After supper I counted our winnings, and I found myself in possession of one thousand sequins as my share. I rolled the remainder in paper, and my friend asked me to put it in her bureau. I then took my locket and threw it over her neck; it gave her the greatest delight, and she tried for a long time to discover the secret. At last I showed it her, and she pronounced my portrait an excellent likeness.

Recollecting that we had but three hours to devote to the pleasures of love, I entreated her to allow me to turn them to good account.

"Yes," she said, "but be prudent, for our friend pretends that you might die on the spot."

"And why does he not fear the same danger for you, when your ecstasies are in reality much more frequent than mine?"

"He says that the liquor distilled by us women does not come from the brain, as is the case with men, and that the generating parts of woman have no contact with her intellect. The consequence of it, he says, is that the child is not the offspring of the mother as far as the brain, the seat of reason, is concerned, but of the father, and it seems to me very true. In that important act the woman has scarcely the amount of reason that she is in need of, and she cannot have any left to enable her to give a dose to the being she is generating." "Your friend is a very learned man. But do you know that such a way of arguing opens my eyes singularly? It is evident that, if that system be true, women ought to be forgiven for all the follies which they commit on account of love, whilst man is inexcusable, and I should be in despair if I happened to place you in a position to become a mother."

"I shall know before long, and if it should be the case so much the better. My mind is made up, and my decision taken."

"And what is that decision?"

"To abandon my destiny entirely to you both. I am quite certain that neither one nor the other would let me remain at the convent."

"It would be a fatal event which would decide our future destinies. I would carry you off, and take you to England to marry you."

"My friend thinks that a physician might be bought, who, under the pretext of some disease of his own invention, would prescribe to me to go somewhere to drink the waters--a permission which the bishop might grant. At the watering-place I would get cured, and come back here, but I would much rather unite our destinies for ever. Tell me, dearest, could you manage to live anywhere as comfortably as you do here?"

"Alas! my love, no, but with you how could I be unhappy? But we will resume that subject whenever it may be necessary. Let us go to bed."

"Yes. If I have a son my friend wishes to act towards him as a father."

"Would he believe himself to be the father?"

"You might both of you believe it, but some likeness would soon enlighten me as to which of you two was the true father."

"Yes. If, for instance, the child composed poetry, then you would suppose that he was the son of your friend."

"How do you know that my friend can write poetry?"

"Admit that he is the author of the six lines which you wrote in answer to mine."

"I cannot possibly admit such a falsehood, because, good or bad, they were of my own making, and so as to leave you no doubt let me convince you of it at once."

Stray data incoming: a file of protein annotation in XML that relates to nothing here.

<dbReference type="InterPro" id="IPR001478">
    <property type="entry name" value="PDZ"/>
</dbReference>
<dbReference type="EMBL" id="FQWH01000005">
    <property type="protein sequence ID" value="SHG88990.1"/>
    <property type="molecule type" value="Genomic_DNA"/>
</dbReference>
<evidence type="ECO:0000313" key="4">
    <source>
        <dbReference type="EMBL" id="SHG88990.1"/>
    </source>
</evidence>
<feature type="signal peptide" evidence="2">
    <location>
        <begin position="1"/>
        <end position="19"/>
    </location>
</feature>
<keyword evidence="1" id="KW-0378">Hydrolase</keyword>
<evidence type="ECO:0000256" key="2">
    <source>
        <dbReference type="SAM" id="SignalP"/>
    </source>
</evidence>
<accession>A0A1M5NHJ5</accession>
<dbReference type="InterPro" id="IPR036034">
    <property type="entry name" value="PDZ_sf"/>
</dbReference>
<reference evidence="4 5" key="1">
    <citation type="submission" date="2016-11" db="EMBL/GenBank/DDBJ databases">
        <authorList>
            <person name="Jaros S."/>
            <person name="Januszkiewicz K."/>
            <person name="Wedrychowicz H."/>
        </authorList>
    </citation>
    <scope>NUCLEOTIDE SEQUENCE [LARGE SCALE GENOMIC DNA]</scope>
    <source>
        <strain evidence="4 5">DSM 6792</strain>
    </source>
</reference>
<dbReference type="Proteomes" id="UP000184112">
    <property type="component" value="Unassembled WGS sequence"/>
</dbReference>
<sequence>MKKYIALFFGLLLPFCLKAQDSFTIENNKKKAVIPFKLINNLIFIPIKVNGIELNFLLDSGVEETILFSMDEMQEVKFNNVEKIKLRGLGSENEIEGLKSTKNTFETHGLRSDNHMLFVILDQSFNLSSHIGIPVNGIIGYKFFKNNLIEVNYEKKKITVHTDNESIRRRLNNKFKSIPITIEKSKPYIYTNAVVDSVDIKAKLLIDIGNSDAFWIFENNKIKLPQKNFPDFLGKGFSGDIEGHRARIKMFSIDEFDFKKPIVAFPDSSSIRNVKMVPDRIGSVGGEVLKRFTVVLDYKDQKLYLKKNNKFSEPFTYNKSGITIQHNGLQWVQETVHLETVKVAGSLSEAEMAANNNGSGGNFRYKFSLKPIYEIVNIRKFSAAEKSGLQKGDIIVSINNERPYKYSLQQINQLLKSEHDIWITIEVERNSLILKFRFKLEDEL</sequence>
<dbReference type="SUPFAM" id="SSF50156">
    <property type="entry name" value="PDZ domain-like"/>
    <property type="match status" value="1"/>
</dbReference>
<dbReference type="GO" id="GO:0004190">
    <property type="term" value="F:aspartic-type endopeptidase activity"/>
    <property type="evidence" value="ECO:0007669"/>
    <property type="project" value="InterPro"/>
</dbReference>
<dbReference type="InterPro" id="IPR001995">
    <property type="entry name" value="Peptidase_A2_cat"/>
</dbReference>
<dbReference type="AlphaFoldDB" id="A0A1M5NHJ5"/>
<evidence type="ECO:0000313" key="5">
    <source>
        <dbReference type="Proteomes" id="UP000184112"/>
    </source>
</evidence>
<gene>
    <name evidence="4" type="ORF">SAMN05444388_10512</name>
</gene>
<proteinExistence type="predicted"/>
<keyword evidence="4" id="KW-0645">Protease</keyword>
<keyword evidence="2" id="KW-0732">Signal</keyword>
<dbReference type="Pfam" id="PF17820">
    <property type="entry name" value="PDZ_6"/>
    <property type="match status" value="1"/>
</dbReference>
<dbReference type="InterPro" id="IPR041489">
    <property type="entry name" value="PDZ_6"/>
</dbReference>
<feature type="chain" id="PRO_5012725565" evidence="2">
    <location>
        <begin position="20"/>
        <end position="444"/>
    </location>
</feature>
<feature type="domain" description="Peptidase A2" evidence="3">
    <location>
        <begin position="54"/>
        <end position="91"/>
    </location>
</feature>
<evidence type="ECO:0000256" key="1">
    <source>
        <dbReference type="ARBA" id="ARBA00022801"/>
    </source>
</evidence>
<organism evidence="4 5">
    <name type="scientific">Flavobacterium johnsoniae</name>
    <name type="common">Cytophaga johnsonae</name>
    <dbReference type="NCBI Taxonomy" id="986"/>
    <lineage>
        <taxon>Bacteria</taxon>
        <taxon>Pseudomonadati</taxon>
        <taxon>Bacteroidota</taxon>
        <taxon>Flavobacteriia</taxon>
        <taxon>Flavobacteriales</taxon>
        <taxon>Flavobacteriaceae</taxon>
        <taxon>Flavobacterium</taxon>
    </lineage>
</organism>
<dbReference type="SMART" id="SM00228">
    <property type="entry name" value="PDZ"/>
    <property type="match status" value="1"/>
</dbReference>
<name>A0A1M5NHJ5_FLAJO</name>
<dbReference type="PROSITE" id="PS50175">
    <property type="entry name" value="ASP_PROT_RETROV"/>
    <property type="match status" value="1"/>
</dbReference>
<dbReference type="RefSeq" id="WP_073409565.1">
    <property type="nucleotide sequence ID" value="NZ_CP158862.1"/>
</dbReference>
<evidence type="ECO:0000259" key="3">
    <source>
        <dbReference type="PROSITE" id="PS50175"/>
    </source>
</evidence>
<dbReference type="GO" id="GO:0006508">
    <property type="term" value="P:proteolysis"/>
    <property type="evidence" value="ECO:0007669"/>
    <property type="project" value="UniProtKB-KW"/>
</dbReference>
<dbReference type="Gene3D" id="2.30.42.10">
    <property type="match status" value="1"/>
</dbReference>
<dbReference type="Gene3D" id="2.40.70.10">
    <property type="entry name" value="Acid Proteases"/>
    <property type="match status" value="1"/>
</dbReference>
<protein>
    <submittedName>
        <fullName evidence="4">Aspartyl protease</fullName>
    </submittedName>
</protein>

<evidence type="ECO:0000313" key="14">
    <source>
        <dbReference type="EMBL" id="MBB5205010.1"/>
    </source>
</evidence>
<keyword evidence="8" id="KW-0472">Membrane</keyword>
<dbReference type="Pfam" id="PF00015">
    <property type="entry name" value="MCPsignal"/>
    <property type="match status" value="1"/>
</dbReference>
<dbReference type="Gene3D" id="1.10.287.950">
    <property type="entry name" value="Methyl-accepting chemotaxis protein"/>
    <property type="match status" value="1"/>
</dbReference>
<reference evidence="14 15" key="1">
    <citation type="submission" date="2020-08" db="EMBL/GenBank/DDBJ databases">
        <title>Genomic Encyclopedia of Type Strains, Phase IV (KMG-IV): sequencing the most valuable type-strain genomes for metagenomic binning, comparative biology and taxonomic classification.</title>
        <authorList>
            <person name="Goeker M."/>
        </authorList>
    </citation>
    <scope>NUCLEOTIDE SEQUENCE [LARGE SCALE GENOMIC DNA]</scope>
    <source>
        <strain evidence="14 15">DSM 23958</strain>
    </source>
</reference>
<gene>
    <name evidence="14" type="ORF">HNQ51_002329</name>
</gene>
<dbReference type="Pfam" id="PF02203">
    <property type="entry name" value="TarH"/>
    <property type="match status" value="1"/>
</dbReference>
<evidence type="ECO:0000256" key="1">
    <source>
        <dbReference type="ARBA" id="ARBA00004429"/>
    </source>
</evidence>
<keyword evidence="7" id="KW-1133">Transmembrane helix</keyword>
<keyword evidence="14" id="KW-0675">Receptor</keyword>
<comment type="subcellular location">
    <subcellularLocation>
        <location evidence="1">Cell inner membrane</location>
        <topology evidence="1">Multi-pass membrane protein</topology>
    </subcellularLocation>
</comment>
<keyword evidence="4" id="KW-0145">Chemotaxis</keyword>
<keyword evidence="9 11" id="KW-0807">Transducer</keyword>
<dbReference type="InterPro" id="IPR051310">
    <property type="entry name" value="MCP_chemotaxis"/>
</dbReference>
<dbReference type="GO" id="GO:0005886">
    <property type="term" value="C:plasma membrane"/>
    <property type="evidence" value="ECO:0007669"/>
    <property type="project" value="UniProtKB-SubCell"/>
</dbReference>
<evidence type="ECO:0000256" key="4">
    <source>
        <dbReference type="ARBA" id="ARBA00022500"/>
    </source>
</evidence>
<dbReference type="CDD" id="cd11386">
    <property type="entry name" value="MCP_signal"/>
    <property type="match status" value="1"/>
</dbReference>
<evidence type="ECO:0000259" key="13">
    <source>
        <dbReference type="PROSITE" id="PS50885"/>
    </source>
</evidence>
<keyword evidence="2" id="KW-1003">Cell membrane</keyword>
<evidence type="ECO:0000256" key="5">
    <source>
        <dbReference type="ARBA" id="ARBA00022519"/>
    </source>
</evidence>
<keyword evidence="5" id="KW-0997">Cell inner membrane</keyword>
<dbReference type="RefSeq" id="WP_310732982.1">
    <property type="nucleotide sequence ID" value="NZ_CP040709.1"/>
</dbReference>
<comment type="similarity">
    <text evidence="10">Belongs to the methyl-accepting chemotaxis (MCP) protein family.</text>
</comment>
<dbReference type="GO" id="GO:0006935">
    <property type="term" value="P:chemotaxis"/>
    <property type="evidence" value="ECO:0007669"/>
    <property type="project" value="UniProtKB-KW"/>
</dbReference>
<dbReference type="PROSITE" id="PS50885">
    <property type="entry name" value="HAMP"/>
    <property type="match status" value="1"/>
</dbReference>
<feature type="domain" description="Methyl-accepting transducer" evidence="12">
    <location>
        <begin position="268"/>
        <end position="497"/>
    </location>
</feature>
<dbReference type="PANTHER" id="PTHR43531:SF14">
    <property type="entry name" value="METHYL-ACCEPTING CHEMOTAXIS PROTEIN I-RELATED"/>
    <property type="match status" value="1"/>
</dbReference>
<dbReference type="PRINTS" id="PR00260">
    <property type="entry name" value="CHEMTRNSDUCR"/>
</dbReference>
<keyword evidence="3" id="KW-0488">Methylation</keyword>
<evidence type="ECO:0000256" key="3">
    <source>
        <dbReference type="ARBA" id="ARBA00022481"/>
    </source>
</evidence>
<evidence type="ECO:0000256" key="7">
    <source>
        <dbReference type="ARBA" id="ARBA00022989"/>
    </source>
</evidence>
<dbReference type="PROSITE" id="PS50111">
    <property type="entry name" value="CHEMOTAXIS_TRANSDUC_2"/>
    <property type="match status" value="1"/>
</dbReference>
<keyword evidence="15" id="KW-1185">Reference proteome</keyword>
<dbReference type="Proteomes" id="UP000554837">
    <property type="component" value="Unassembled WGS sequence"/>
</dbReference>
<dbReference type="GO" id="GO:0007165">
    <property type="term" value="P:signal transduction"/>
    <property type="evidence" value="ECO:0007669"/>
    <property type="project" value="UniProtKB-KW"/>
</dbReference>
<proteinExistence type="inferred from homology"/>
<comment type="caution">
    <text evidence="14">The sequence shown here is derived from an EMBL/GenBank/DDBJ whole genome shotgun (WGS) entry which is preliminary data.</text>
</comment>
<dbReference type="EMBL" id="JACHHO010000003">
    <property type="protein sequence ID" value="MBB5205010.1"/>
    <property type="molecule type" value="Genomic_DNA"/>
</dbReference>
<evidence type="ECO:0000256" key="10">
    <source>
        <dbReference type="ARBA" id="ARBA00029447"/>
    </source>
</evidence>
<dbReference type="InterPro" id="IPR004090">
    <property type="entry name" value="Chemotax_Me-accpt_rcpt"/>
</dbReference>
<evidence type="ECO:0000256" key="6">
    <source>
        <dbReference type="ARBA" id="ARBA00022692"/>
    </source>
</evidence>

"Oh, never mind! I believe you, and let us go to bed, or Love will call out the god of Parnassus."

"Let him do it, but take this pencil and write; I am Apollo, you may be Love:"

'Je ne me battrai pas; je te cede la place. Si Venus est ma sceur, L'Amour est de ma race. Je sais faire des vers. Un instant de perdu N'offense pas L'Amour, si je l'ai convaincu.

"It is on my knees that I entreat your pardon, my heavenly friend, but how could I expect so much talent in a young daughter of Venice, only twenty-two years of age, and, above all, brought up in a convent?"

"I have a most insatiate desire to prove myself more and more worthy of you. Did you think I was prudent at the gaming-table?"

"Prudent enough to make the most intrepid banker tremble."

"I do not always play so well, but I had taken you as a partner, and I felt I could set fortune at defiance. Why would you not play?"

"Because I had lost four thousand sequins last week and I was without money, but I shall play to-morrow, and fortune will smile upon me. In the mean time, here is a small book which I have brought from your boudoir: the postures of Pietro Aretino; I want to try some of them."

"The thought is worthy of you, but some of these positions could not be executed, and others are insipid."

"True, but I have chosen four very interesting ones."

These delightful labours occupied the remainder of the night until the alarum warned us that it was time to part. I accompanied my lovely nun as far as her gondola, and then went to bed; but I could not sleep. I got up in order to go and pay a few small debts, for one of the greatest pleasures that a spendthrift can enjoy is, in my opinion, to discharge certain liabilities. The gold won by my mistress proved lucky for me, for I did not pass a single day of the carnival without winning.

Three days after Twelfth Night, having paid a visit to the casino of Muran for the purpose of placing some gold in M---- M----'s bureau, the door-keeper handed me a letter from my nun. Laura had, a few minutes before, delivered me one from C---- C----.

Memoirs of Casanova Volume 2c Convent Affairs Page 24

Memoirs of Jacques Casanova

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